“I traveled with my son while he was working this job. I wish I would have been there, maybe I could have saved him; but that’s a mother’s grief.”


While Marcy believes her son was poisoned, police in the town where the incident took place told her that there is not enough evidence. Instead, she said they told her they are pursuing drug charges.


Ironically, Isaac had placed a call to his boss from the restaurant, trying to get these guys a job. “His boss told him he wasn’t looking for anyone at the present. That was around 8:30. His boss told me that. I wish he had gotten their names.”


Marcy is still trying to find out who those men are.


“Isaac was a mamma’s boy. Every day since he’s been gone, I’ve tried my hardest to stay strong to fight for him. They act like he didn’t matter, but he did. He mattered.


“He was moving around from state to state. His plan was to save money and go back to Missouri and get a home so he could have visitation with his daughter,” Marcy said.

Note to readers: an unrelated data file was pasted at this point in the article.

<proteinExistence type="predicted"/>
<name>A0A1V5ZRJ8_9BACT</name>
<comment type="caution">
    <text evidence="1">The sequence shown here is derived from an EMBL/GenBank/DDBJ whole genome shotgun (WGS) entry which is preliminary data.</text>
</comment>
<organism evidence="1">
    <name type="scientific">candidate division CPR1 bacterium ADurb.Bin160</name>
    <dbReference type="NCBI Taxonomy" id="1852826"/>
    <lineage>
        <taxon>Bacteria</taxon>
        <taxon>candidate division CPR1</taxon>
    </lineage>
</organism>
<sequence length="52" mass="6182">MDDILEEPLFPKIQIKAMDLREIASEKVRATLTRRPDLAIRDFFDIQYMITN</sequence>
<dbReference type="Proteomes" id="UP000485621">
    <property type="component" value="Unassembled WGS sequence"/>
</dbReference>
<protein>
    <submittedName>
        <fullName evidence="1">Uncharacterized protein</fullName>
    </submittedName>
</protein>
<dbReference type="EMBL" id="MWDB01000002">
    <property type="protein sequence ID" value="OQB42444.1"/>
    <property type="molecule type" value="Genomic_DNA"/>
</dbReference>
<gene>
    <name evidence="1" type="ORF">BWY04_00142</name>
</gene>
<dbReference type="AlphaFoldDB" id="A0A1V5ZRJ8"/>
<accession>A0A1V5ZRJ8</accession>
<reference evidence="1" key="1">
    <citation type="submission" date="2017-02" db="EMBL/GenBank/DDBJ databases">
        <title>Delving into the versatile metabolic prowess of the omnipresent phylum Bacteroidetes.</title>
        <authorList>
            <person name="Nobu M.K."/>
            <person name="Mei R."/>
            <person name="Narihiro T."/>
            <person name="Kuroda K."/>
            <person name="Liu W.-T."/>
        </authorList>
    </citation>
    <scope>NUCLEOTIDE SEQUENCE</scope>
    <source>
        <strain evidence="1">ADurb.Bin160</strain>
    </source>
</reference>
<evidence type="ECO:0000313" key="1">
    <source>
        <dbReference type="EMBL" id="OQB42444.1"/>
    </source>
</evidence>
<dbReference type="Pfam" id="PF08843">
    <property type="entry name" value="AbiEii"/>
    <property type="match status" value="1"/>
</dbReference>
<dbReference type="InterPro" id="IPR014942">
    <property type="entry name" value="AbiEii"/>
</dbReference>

Enough is Enough

Marcy Cook has affiliated with a Missouri group, Enough is Enough, which is advocating for awareness of lives lost to drug overdoses. Sabrina Wipfler of Warren County, Mo., came up with the idea of placing the names and faces of people who have overdosed onto billboards. Included is her nephew, who overdosed 11 years ago.


Billboards were set up along I-70 in Warren County, identifying 40 people who died due to drug overdoses.


Early next week, a billboard will go up in Hannibal, identifying, among others, Marcy’s son, Isaac.


“These people shouldn’t be dying this way; we have to get it out there and spread it to the world. These kids don’t know what they’re up against. Maybe it will save somebody else’s family from going through the tragedy.”


Isaac has friends who still live in Hannibal, who Marcy believes need to hear this message.


“I’ve talked to a few of his friends; they need to see these angels (on the billboard). There’s more to life. It could be just one pill, they think its Percocet (an opioid pain reliever), but it’s not.”


Marcy Cook is planning to leave South Carolina and return to Missouri soon. She will stay with her daughter, Laura, in Martinsburg. “She is my rock through this,” Marcy said.


Mary Lou Montgomery retired in 2014 as editor of the Hannibal Courier-Post.



Isaac Boyd is pictured with his beloved skateboard. He died on Aug. 2, 2023. His passions were music, skateboarding and fishing, said his mother, Marcy Cook. While he had a problem with drugs, he was not “just an addict” she said. “He was a person, a human, he had a life, goals.” Contributed photo.



Mary Lou Montgomery retired in 2014 as editor of the Hannibal Courier-Post.